"The Artist": Should this black-and-white French silent movie pastiche have won Best Picture? Ehhh, maybe not. But is it still a delightful little prance back in time, with visuals and performances fully and charmingly committed to the bit? Absolutely. 

"Atlantics": Part drama and part ghost story, this alluring should've-been-Oscar-nominated film from Senegal follows a young woman sent adrift when her lover leaves the country to find better work across the ocean. Meanwhile, back at home, young women keep getting possessed by angry spirits. So that's not good! (But the movie is.)

"Beasts of No Nation": One of Netflix's first big original films is also still one of its best, as Cary Joji Fukunaga's intense and mesmerizing drama follows a young child soldier as he atttempts to survive both physically and mentally getting dragged first-hand through a brutal civil war in his country. Not a fun watch but it is a memorably vivid one.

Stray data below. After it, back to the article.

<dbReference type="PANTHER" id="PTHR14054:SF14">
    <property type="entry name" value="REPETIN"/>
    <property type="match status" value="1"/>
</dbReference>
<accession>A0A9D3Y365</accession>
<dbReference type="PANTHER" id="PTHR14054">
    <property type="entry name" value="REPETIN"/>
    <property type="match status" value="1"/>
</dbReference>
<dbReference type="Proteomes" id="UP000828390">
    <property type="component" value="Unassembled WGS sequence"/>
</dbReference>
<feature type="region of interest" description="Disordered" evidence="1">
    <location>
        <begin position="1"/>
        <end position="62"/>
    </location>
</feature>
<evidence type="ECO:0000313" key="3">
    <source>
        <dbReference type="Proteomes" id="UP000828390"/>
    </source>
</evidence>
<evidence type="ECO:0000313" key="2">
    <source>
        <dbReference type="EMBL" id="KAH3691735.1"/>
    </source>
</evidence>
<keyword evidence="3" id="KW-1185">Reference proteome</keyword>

"Big Fish": There was a time when seeing Tim Burton's name in the credits wasn't a guaranteed eyeroll. Indeed, travel back to Burton's better days with this imaginative and emotional family tale about a father's tall tales and his distant son who's grown tired of them. 

"Black Sea": Think having to practice social distancing is stressful and claustrophobic? Think about the poor stars of this tense and taut aquatic thriller about a bunch of thieves stuck in a submarine trying to hunt for gold at the bottom of the sea.

"Croupier": Remember when Clive Owen was the frontrunner to play James Bond? That didn't quite work out – but Owen's still a great actor, and this late '90s British noir, about a writer who takes a job as a croupier and gets wrangled into some bad business, helped discover him and bring him into the spotlight.